When the woman who hurried in front of me to the registration desk finally finished, I shuffled up to the clerk to learn that there was exactly one room left unrented in the front of the property. But it was a smoking room (choke, gag). I texted my wife to see whether she wanted the smoking room. “Sure,” came back the reply.
Suffice it to say that we did indeed choke and gag for most of the night. We borrowed some air freshener from the front desk, but it didn’t really help very much. The smoke just seeps into your lungs, your hair and your clothes. And although no one broke into our cars, we both wished we had taken a room in the back and bump-bump-bumped the suitcases over the lawn by the pool (particularly when the air conditioning quit on us about midnight).
Then came the matter of dinner. We saw a barbecue joint, an Indian restaurant that received poor reviews online, a plethora of fast food establishments and Denny’s. We settled for Denny’s, having visited this particular location on many occasions and having been impressed by their excellent service. For road food, Denny’s is actually fairly dependable.
Except not this time. My wife ordered bacon and toast. Her toast was actually cold. “Now, how can you mess up toast?” you may ask. Leave it to Denny’s, they managed. My wife is generally reluctant to send any dish back to the kitchen, no matter how bad it is. After all, we’ve read the horror stories about how such dishes are, shall we say “adulterated,” before being returned to the table. But this time, the toast was so inedible that my wife did send it back. Did they prepare her a new order of toast? Heck, no! They simply warmed it up and brought it back out.
As for her bacon, she had ordered it done crispy. Instead it came out done greasy. Greasy and inedible.
So much for depending on Denny’s (although I must say that my veggie burger and six little pieces of broccoli were excellent).
In the morning, we headed into the home stretch, driving more than two hours down the road before stopping for breakfast at a truck stop in Santa Nella, Merced County. We stopped here for dinner recently and were singularly unimpressed. For the sake of convenience, however, we decided to give their breakfast a chance. Their breakfast buffet was actually not bad at all.
As it was late in the morning when we arrived, the staff was just starting to put out the salad bar for lunch. We asked whether salad was included with the breakfast buffet and were told no, only the soup was included. Say what? Perhaps the waitress didn’t know what she was talking about. After all, we heard her telling diners at a nearby table that she had worked at this truck stop for 41 years. “It’s time for her to retire,” I told my wife. And I believe she did just that. Once she took our order and wrote up a sales slip for two buffets, we never saw her again. We had to shanghai other staff members to refill our beverages.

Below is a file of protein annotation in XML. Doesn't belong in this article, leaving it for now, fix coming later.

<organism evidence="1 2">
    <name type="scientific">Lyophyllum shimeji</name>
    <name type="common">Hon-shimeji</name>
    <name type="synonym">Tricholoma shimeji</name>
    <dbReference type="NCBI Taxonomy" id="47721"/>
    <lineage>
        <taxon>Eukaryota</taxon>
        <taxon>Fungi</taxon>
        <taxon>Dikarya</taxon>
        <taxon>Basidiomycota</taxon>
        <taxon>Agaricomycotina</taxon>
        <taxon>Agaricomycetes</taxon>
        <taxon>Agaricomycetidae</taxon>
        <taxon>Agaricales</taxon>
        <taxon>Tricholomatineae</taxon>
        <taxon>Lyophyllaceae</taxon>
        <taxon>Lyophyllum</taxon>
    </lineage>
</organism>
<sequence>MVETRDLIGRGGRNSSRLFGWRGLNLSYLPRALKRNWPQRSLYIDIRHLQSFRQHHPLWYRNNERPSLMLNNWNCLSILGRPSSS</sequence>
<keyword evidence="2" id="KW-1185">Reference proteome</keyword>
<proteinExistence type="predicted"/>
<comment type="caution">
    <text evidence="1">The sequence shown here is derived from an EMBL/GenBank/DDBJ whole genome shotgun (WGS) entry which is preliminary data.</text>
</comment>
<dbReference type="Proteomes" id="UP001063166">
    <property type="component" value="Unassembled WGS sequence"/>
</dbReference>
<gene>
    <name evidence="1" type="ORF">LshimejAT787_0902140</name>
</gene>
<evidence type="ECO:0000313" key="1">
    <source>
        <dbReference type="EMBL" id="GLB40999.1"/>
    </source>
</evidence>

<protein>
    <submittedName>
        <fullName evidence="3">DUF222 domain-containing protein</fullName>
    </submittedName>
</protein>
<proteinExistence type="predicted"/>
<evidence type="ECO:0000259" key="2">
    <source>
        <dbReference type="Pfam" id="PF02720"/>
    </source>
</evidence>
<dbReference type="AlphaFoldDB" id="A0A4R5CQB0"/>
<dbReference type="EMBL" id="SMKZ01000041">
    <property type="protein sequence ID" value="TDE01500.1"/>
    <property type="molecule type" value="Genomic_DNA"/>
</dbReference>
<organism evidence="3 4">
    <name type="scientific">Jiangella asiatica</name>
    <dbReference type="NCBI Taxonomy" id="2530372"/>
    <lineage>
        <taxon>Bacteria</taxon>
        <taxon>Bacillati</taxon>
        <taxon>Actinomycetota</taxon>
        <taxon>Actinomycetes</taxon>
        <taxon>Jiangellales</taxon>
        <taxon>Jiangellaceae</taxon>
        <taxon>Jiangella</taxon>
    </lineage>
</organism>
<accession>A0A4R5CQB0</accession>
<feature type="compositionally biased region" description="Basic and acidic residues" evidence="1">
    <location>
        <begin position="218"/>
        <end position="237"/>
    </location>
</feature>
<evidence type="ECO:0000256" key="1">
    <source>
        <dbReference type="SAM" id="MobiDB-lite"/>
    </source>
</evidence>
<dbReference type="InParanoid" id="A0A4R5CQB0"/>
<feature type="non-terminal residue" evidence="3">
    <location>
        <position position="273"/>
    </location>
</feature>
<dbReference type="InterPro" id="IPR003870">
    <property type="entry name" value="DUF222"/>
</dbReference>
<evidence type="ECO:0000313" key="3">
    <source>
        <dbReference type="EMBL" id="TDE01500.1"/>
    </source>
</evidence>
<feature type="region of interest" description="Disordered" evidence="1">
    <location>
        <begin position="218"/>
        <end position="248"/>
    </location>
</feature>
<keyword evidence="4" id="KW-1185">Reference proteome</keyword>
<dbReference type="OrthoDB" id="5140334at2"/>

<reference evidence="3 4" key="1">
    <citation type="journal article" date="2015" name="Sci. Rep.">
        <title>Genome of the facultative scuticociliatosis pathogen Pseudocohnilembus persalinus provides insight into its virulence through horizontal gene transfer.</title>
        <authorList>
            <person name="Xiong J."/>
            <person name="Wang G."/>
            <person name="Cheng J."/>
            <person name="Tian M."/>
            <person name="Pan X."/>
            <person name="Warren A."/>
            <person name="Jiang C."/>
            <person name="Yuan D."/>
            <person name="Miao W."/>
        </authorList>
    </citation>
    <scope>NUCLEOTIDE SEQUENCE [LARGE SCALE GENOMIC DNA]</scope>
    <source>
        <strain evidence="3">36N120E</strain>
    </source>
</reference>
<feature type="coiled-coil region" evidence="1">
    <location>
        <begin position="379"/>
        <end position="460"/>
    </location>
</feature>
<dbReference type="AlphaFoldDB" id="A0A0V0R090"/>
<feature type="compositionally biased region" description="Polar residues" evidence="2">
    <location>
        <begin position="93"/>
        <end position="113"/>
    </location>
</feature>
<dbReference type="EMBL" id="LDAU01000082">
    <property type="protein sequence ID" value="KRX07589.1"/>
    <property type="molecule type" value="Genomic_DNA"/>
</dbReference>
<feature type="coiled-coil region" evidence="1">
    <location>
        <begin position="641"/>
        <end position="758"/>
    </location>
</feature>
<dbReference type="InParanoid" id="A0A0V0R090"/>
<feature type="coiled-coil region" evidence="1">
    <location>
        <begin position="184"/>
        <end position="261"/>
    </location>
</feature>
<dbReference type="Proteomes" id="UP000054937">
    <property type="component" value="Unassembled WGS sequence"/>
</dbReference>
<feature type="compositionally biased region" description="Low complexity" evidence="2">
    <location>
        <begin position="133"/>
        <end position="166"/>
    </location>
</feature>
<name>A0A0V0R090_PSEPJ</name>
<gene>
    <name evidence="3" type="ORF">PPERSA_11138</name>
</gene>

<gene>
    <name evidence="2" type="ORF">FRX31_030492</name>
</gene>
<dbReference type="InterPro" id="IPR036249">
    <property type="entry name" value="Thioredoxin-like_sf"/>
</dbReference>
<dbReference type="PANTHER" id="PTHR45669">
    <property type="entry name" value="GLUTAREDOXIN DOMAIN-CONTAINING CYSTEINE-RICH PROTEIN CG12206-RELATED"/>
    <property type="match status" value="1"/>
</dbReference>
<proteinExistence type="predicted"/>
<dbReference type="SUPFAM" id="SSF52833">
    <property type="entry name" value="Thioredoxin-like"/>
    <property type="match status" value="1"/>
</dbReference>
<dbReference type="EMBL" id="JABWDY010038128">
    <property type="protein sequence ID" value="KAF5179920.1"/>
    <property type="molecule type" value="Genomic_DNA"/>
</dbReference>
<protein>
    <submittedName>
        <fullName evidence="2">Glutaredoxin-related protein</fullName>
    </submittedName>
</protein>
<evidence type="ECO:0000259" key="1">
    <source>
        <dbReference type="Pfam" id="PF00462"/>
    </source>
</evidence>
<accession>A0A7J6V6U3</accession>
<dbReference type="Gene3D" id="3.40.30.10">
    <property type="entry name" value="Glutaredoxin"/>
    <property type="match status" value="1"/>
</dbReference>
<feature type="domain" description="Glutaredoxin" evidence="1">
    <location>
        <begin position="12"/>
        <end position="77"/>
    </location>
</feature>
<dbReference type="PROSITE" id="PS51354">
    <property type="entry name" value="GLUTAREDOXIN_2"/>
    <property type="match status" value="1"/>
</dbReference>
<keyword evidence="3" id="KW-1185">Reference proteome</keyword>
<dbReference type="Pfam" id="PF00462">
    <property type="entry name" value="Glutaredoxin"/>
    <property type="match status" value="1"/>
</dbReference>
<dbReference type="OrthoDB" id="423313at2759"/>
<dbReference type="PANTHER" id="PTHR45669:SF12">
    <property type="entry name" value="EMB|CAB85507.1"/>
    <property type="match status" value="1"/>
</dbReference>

If you follow this blog, you may recognize this truck stop as the place where I recently engaged in a Spanglish conversation with the nice (impatient) janitor lady through the stall door. This time, there was no janitor in evidence, but the only stall available (unlike Coachella, at least there was one) had a broken lock. I am pleased to report that only two gentlemen walked in on me while I was taking a crap. The older one seemed slightly embarrassed and reached in to close the stall door behind him. The younger guy just seemed pissed off. Hey, this is not exactly my cup of tea either, young dude. Do you think I enjoy showing off my fat butt to total strangers at a truck stop on the I-5?
We arrived safe and sound in our new home in northern California, just in time to gather with family and friends to celebrate my niece’s seventeenth birthday. It only took us a day and a half to get both cars completely unloaded, although the house is still a mess of half-empty boxes and clothes strewn every which way. But we were both very glad to finally get off the road.
For a few days, anyway. Tuesday we head back to southern California. Sometimes we feel like Sisyphus, rolling the boulder up and down the I-5.